The words that the woman uses in addressing Jesus, “have pity on me,” can also translated as “have MERCY on me.” These are words we use in every Mass: kyrie eleison. At that moment, we are petitioning God in the same way that the Canaanite woman called out to Jesus. So, although we do not know her name, we commemorate her each time we gather. Her plea is our plea. She is our foremother and we express her petition in the same way she makes it: in hope and even expectation that God will respond. We do this, even when we are told by the successors to those who told her to “shut up and go away” that we ought to do the same.
Maybe it’s not surprising that this gospel reading is buried in the “dog” days of summer, because it truly is revolutionary. It resonates especially with me because I’m a woman, but it has much to say to all of us who feel like we don’t fit into a box, and who sometimes feel tormented by a demon, like the daughter in need of healing. In other words, it speaks to us all. And so it calls us all to be dogged, persistent—and, like the Canaanite woman, “of great faith.”
Margaret Susan Thompson
Margaret Susan Thompson
Margaret Susan (Peggy) Thompson is a professor of History and Political Science at Syracuse University’s Maxwell School of Citizenship and Public Affairs. She is also a Senior Research Associate at the Campbell Public Affairs Institute, and holds courtesy appointments in the Departments of Religion and Women & Gender Studies.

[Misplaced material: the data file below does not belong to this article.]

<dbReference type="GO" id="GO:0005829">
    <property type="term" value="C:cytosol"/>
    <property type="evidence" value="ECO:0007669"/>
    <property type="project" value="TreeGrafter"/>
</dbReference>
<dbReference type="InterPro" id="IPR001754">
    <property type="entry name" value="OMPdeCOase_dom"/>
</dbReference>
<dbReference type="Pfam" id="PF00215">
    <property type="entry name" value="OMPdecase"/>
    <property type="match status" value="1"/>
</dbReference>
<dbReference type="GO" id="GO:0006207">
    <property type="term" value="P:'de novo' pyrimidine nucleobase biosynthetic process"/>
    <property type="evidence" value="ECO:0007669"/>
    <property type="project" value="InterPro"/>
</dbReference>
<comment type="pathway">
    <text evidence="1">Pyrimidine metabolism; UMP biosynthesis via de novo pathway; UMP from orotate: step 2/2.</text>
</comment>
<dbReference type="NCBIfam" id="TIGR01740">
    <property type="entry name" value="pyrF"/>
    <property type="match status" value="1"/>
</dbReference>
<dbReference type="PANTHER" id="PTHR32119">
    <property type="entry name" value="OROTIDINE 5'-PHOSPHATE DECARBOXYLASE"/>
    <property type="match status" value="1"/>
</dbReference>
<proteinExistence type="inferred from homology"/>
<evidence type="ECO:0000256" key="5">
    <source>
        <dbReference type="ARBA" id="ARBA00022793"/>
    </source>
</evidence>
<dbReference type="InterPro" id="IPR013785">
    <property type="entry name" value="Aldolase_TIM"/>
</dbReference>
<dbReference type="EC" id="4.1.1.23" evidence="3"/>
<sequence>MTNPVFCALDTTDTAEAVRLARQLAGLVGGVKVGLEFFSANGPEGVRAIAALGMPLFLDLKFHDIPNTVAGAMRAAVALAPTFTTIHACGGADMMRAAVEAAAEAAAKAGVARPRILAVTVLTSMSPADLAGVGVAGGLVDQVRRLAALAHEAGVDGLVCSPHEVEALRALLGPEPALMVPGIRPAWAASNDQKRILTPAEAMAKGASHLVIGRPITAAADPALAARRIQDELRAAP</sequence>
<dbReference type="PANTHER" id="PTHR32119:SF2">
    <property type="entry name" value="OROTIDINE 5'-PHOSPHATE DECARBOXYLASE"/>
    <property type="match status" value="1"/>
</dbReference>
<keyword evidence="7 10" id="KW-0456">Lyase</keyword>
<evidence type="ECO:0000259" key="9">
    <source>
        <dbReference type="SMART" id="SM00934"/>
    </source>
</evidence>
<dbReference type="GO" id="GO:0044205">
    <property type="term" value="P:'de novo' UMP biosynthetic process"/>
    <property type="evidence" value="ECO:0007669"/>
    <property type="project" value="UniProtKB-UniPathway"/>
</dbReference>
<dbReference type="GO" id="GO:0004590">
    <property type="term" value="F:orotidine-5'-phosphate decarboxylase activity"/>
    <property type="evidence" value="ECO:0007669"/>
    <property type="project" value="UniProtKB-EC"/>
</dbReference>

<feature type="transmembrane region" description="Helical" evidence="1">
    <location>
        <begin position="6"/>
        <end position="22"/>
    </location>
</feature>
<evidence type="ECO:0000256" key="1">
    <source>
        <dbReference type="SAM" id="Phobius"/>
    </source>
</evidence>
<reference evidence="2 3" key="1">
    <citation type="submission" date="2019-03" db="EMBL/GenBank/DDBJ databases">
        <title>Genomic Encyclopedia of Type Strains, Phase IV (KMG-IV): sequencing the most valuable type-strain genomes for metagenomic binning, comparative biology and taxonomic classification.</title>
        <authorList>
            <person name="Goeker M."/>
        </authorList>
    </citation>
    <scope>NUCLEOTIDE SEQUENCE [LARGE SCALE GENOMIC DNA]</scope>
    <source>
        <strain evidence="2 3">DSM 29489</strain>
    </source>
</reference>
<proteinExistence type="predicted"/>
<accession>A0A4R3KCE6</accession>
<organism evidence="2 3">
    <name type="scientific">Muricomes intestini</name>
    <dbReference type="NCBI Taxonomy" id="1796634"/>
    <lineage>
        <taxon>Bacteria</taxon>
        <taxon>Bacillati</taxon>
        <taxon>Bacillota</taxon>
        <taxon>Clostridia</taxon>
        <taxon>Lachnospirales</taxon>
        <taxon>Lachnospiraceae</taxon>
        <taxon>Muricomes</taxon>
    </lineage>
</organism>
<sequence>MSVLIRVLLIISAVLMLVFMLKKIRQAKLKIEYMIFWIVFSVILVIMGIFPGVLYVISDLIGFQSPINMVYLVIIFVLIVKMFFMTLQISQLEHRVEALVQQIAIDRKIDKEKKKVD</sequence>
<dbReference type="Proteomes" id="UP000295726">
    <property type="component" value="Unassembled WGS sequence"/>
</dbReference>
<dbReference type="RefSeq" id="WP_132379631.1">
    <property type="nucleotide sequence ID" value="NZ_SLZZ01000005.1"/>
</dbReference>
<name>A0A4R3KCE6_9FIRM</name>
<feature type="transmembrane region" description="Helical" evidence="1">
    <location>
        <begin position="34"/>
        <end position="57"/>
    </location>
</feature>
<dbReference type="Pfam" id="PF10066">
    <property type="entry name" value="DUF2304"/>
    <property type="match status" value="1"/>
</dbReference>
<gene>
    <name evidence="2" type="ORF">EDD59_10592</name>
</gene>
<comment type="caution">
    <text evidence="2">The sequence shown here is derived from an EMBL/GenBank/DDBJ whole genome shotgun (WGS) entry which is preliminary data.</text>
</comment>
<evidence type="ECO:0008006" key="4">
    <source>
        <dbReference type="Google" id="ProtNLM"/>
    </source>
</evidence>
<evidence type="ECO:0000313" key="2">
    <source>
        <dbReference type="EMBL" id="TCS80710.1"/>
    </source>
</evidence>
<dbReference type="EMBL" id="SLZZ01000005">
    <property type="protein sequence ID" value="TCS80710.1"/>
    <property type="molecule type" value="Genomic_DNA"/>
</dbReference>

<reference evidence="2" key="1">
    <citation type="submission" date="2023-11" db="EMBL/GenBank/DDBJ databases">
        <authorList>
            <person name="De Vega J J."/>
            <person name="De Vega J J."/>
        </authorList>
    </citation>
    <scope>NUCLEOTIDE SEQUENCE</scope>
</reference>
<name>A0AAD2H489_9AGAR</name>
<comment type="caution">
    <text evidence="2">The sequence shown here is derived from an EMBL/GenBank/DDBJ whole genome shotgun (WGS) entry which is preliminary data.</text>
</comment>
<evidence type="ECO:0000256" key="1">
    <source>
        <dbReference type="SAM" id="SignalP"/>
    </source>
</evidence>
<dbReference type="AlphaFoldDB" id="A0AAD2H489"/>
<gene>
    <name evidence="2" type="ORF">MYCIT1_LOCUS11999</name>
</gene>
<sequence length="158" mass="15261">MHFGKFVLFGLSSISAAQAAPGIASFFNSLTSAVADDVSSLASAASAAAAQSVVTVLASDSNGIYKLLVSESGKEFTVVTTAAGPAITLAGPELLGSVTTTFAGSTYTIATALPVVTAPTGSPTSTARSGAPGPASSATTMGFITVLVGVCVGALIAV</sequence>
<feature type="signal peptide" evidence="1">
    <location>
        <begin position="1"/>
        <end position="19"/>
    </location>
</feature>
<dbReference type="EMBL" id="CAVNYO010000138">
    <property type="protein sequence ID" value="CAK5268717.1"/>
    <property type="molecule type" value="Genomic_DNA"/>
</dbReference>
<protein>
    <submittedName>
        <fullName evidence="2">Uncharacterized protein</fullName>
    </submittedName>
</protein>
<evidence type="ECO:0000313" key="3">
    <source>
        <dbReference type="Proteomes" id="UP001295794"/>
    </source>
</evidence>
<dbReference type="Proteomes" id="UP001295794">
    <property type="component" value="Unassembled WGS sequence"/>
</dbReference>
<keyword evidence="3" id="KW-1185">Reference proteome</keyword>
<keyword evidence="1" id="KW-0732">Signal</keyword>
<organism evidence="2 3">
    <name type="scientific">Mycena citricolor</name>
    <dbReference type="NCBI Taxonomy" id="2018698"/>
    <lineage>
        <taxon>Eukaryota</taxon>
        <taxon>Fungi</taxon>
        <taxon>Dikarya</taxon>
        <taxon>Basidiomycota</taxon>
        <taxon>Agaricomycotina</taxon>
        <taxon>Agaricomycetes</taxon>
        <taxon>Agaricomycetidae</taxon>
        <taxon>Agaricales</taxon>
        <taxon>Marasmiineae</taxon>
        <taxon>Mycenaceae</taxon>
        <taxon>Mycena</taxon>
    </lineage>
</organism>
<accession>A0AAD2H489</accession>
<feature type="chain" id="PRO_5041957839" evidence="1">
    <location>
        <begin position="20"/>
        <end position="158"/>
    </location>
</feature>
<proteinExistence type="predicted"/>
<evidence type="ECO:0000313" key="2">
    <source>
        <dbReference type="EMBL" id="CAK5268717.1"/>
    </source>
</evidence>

Prof. Thompson was trained as a political historian, with a focus on the nineteenth-century United States and, particularly, the Congress. Her first book, The “Spider Web”: Congress and Lobbying in the Age of Grant (Cornell University Press), reflects both her scholarly and hands-on experience, the latter as American Political Science Association Congressional Fellow. Recently, Professor Thompson’s work has focused on the history of American Catholic nuns. She has written and lectured extensively on the subject, and has an 18-lecture audio series available through Learn25.com. Her research is from an explicitly feminist perspective, emphasizing the agency and social significance of sisters to American religious and secular history. As a result of this research, she has had the privilege of speaking internationally as well as across the U.S., and has served as a consultant to numerous documentarians and religious communities. Her most recent publication is “Sacraments as Weapons: Patriarchal Coercion and Engendered Power in the 19th-Century Convent” (Journal of Feminist Studies in Religion, Fall 2022), and she has presented in the FutureChurch Women Erased series. Her forthcoming book, The Yoke of Grace: American Nuns and Social Change, 1809-1917, is under contract with Oxford University Press.
Prof. Thompson is also grateful to be part of the preaching rotation in her parish: St. Lucy’s in Syracuse, New York.